Risk factors for incisional hernia after hepatic resection for hepatocellular carcinoma in patients with liver cirrhosis

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Abstract

Background.

The risk factors for incisional hernia (IH) and the association between liver fibrosis and IH after hepatic resection in patients with hepatocellular carcinoma (HCC) with liver cirrhosis (LC) are still unclear. We aimed to evaluate the rate of IH and to assess the effect of perioperative factors, including serum markers for liver fibrosis, on the risk of IH.

Methods.

A total of 192 patients with HCC with LC who received hepatectomy were retrospectively analyzed. The primary end point was the incidence rate of IH and the secondary end points were associations between IH and 22 clinical factors.

Results.

IH was diagnosed in 60 (31.3%) patients. The estimated incidence rates were 19.8% at 12 months, 32.5% at 36 months, and 38.8% at 60 months. In multivariable analysis, the presence of postoperative intractable ascites (odds ratio 24.83, P = .0003), abdominal wall closure by a single-layer mass closure with a continuous running suture (odds ratio 4.59, P = .0143), preoperative body mass index ≥25 kg/m2 (odds ratio 3.36, P = .0025), and preoperative serum N-terminal pro-peptide of type IV collagen 7S domain (P4NP 7S) levels ≥5 ng/mL (odds ratio 3.13, P = .0234) were independent risk factors.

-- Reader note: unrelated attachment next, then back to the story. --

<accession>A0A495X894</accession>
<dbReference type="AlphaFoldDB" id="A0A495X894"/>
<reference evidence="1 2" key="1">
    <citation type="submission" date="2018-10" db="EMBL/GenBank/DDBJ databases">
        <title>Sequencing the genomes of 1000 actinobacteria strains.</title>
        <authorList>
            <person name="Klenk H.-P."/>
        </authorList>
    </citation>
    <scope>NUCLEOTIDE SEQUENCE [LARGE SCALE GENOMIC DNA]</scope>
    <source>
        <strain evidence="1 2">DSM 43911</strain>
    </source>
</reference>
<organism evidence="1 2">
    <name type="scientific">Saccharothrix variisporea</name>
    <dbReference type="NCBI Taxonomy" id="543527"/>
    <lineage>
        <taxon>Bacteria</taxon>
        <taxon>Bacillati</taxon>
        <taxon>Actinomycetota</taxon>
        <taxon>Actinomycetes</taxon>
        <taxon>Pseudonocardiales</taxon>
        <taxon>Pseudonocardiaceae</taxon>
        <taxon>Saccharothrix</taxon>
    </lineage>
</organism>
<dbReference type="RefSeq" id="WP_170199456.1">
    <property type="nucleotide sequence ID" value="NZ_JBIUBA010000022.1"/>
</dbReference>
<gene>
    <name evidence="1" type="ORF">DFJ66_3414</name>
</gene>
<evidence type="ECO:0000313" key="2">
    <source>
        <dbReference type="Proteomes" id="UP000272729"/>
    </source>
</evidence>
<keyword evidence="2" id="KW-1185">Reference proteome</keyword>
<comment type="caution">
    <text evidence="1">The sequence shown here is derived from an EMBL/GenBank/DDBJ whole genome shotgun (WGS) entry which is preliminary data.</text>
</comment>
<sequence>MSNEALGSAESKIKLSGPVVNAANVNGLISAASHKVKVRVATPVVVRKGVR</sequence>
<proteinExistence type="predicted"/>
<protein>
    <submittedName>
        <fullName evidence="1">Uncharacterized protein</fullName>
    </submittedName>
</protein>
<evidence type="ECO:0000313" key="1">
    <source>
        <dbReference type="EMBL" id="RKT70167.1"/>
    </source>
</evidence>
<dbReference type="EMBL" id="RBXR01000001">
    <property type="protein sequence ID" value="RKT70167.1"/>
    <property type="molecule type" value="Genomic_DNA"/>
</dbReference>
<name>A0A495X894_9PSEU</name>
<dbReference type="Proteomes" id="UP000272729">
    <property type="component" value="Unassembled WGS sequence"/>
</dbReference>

Conclusion.

There are several risk factors for IH after hepatic resection in HCC patients with LC. Preoperative serum P4NP 7S levels ≥5 ng/mL are a useful predictive marker, and abdominal wall closure with a continuous running suture by a single-layer mass closure should be avoided.

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